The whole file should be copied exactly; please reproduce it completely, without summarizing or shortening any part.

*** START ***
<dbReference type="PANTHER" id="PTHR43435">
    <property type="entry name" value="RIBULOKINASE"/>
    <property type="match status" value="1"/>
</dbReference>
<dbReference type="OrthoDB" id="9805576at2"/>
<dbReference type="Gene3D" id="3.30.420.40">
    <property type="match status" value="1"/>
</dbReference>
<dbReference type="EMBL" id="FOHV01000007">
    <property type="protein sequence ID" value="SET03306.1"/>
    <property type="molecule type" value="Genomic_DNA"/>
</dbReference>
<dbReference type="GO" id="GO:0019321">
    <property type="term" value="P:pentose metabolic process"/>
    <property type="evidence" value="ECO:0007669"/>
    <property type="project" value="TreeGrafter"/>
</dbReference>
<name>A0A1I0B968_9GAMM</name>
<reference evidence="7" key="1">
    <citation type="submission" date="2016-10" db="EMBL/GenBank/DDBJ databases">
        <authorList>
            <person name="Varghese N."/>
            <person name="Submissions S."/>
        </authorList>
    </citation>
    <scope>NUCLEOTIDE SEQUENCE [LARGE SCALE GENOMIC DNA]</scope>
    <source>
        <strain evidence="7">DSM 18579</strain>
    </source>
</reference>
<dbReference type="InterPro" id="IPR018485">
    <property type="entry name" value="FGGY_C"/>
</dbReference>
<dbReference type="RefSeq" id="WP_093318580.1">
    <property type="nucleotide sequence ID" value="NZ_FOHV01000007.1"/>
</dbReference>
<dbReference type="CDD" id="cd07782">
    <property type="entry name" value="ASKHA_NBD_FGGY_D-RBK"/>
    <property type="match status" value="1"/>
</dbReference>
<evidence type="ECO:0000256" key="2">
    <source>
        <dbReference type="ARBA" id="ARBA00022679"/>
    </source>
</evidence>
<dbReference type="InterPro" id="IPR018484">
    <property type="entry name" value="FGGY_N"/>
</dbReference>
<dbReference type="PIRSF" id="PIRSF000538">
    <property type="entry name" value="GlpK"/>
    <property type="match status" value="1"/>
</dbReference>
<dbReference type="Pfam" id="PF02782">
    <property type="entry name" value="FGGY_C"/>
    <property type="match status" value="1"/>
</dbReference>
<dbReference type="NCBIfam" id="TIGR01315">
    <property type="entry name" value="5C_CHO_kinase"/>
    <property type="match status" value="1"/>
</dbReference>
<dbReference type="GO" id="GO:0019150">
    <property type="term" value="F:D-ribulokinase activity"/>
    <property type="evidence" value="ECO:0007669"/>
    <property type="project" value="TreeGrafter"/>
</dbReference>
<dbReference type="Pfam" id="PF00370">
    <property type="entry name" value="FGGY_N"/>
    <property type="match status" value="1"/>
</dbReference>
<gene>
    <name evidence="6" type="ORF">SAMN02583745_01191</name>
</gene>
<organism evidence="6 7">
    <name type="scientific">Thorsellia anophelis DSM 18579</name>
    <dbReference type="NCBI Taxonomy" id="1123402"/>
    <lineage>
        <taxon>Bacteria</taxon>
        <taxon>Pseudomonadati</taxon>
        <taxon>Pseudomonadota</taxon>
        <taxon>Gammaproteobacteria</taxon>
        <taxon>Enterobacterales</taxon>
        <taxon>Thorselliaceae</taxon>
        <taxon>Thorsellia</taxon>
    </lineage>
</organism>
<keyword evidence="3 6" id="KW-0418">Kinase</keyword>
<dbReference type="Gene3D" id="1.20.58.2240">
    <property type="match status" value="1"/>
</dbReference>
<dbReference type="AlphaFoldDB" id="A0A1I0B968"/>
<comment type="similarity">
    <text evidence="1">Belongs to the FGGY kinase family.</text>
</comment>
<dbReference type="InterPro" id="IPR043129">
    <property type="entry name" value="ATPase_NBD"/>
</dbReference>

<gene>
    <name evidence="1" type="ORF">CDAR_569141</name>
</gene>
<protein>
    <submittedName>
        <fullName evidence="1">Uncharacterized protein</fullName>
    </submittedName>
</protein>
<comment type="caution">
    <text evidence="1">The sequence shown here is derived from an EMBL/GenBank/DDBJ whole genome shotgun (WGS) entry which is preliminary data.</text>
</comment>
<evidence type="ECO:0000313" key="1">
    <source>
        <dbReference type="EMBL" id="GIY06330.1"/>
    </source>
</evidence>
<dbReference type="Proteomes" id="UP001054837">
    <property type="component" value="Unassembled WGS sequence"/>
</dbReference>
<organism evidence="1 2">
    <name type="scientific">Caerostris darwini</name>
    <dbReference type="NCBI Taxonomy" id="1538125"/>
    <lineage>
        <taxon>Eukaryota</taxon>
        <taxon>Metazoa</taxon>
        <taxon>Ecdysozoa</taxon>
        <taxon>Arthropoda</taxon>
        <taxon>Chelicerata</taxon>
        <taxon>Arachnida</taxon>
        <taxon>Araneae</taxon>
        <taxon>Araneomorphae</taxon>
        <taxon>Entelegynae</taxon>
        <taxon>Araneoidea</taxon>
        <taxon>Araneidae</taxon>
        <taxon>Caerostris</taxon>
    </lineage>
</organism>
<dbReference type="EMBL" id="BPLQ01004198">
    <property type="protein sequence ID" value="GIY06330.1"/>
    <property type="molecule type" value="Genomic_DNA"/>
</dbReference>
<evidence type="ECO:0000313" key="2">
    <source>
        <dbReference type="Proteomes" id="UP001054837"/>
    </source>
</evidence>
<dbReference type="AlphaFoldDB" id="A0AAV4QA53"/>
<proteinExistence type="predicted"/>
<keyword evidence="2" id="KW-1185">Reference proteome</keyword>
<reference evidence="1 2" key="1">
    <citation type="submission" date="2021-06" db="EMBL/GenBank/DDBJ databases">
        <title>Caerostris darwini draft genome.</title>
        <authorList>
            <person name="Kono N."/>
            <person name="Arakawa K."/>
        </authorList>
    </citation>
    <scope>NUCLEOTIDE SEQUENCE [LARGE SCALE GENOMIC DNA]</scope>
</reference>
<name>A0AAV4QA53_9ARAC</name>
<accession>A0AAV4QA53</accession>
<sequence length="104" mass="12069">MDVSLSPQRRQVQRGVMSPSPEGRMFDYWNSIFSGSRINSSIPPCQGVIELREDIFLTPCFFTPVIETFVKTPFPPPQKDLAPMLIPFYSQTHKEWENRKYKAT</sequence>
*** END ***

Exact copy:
<dbReference type="PANTHER" id="PTHR43435">
    <property type="entry name" value="RIBULOKINASE"/>
    <property type="match status" value="1"/>
</dbReference>
<dbReference type="OrthoDB" id="9805576at2"/>
<dbReference type="Gene3D" id="3.30.420.40">
    <property type="match status" value="1"/>
</dbReference>
<dbReference type="EMBL" id="FOHV01000007">
    <property type="protein sequence ID" value="SET03306.1"/>
    <property type="molecule type" value="Genomic_DNA"/>
</dbReference>
<dbReference type="GO" id="GO:0019321">
    <property type="term" value="P:pentose metabolic process"/>
    <property type="evidence" value="ECO:0007669"/>
    <property type="project" value="TreeGrafter"/>
</dbReference>
<name>A0A1I0B968_9GAMM</name>
<reference evidence="7" key="1">
    <citation type="submission" date="2016-10" db="EMBL/GenBank/DDBJ databases">
        <authorList>
            <person name="Varghese N."/>
            <person name="Submissions S."/>
        </authorList>
    </citation>
    <scope>NUCLEOTIDE SEQUENCE [LARGE SCALE GENOMIC DNA]</scope>
    <source>
        <strain evidence="7">DSM 18579</strain>
    </source>
</reference>
<dbReference type="InterPro" id="IPR018485">
    <property type="entry name" value="FGGY_C"/>
</dbReference>
<dbReference type="RefSeq" id="WP_093318580.1">
    <property type="nucleotide sequence ID" value="NZ_FOHV01000007.1"/>
</dbReference>
<dbReference type="CDD" id="cd07782">
    <property type="entry name" value="ASKHA_NBD_FGGY_D-RBK"/>
    <property type="match status" value="1"/>
</dbReference>
<evidence type="ECO:0000256" key="2">
    <source>
        <dbReference type="ARBA" id="ARBA00022679"/>
    </source>
</evidence>
<dbReference type="InterPro" id="IPR018484">
    <property type="entry name" value="FGGY_N"/>
</dbReference>
<dbReference type="PIRSF" id="PIRSF000538">
    <property type="entry name" value="GlpK"/>
    <property type="match status" value="1"/>
</dbReference>
<dbReference type="Pfam" id="PF02782">
    <property type="entry name" value="FGGY_C"/>
    <property type="match status" value="1"/>
</dbReference>
<dbReference type="NCBIfam" id="TIGR01315">
    <property type="entry name" value="5C_CHO_kinase"/>
    <property type="match status" value="1"/>
</dbReference>
<dbReference type="GO" id="GO:0019150">
    <property type="term" value="F:D-ribulokinase activity"/>
    <property type="evidence" value="ECO:0007669"/>
    <property type="project" value="TreeGrafter"/>
</dbReference>
<dbReference type="Pfam" id="PF00370">
    <property type="entry name" value="FGGY_N"/>
    <property type="match status" value="1"/>
</dbReference>
<gene>
    <name evidence="6" type="ORF">SAMN02583745_01191</name>
</gene>
<organism evidence="6 7">
    <name type="scientific">Thorsellia anophelis DSM 18579</name>
    <dbReference type="NCBI Taxonomy" id="1123402"/>
    <lineage>
        <taxon>Bacteria</taxon>
        <taxon>Pseudomonadati</taxon>
        <taxon>Pseudomonadota</taxon>
        <taxon>Gammaproteobacteria</taxon>
        <taxon>Enterobacterales</taxon>
        <taxon>Thorselliaceae</taxon>
        <taxon>Thorsellia</taxon>
    </lineage>
</organism>
<keyword evidence="3 6" id="KW-0418">Kinase</keyword>
<dbReference type="Gene3D" id="1.20.58.2240">
    <property type="match status" value="1"/>
</dbReference>
<dbReference type="AlphaFoldDB" id="A0A1I0B968"/>
<comment type="similarity">
    <text evidence="1">Belongs to the FGGY kinase family.</text>
</comment>
<dbReference type="InterPro" id="IPR043129">
    <property type="entry name" value="ATPase_NBD"/>
</dbReference>

<gene>
    <name evidence="1" type="ORF">CDAR_569141</name>
</gene>
<protein>
    <submittedName>
        <fullName evidence="1">Uncharacterized protein</fullName>
    </submittedName>
</protein>
<comment type="caution">
    <text evidence="1">The sequence shown here is derived from an EMBL/GenBank/DDBJ whole genome shotgun (WGS) entry which is preliminary data.</text>
</comment>
<evidence type="ECO:0000313" key="1">
    <source>
        <dbReference type="EMBL" id="GIY06330.1"/>
    </source>
</evidence>
<dbReference type="Proteomes" id="UP001054837">
    <property type="component" value="Unassembled WGS sequence"/>
</dbReference>
<organism evidence="1 2">
    <name type="scientific">Caerostris darwini</name>
    <dbReference type="NCBI Taxonomy" id="1538125"/>
    <lineage>
        <taxon>Eukaryota</taxon>
        <taxon>Metazoa</taxon>
        <taxon>Ecdysozoa</taxon>
        <taxon>Arthropoda</taxon>
        <taxon>Chelicerata</taxon>
        <taxon>Arachnida</taxon>
        <taxon>Araneae</taxon>
        <taxon>Araneomorphae</taxon>
        <taxon>Entelegynae</taxon>
        <taxon>Araneoidea</taxon>
        <taxon>Araneidae</taxon>
        <taxon>Caerostris</taxon>
    </lineage>
</organism>
<dbReference type="EMBL" id="BPLQ01004198">
    <property type="protein sequence ID" value="GIY06330.1"/>
    <property type="molecule type" value="Genomic_DNA"/>
</dbReference>
<evidence type="ECO:0000313" key="2">
    <source>
        <dbReference type="Proteomes" id="UP001054837"/>
    </source>
</evidence>
<dbReference type="AlphaFoldDB" id="A0AAV4QA53"/>
<proteinExistence type="predicted"/>
<keyword evidence="2" id="KW-1185">Reference proteome</keyword>
<reference evidence="1 2" key="1">
    <citation type="submission" date="2021-06" db="EMBL/GenBank/DDBJ databases">
        <title>Caerostris darwini draft genome.</title>
        <authorList>
            <person name="Kono N."/>
            <person name="Arakawa K."/>
        </authorList>
    </citation>
    <scope>NUCLEOTIDE SEQUENCE [LARGE SCALE GENOMIC DNA]</scope>
</reference>
<name>A0AAV4QA53_9ARAC</name>
<accession>A0AAV4QA53</accession>
<sequence length="104" mass="12069">MDVSLSPQRRQVQRGVMSPSPEGRMFDYWNSIFSGSRINSSIPPCQGVIELREDIFLTPCFFTPVIETFVKTPFPPPQKDLAPMLIPFYSQTHKEWENRKYKAT</sequence>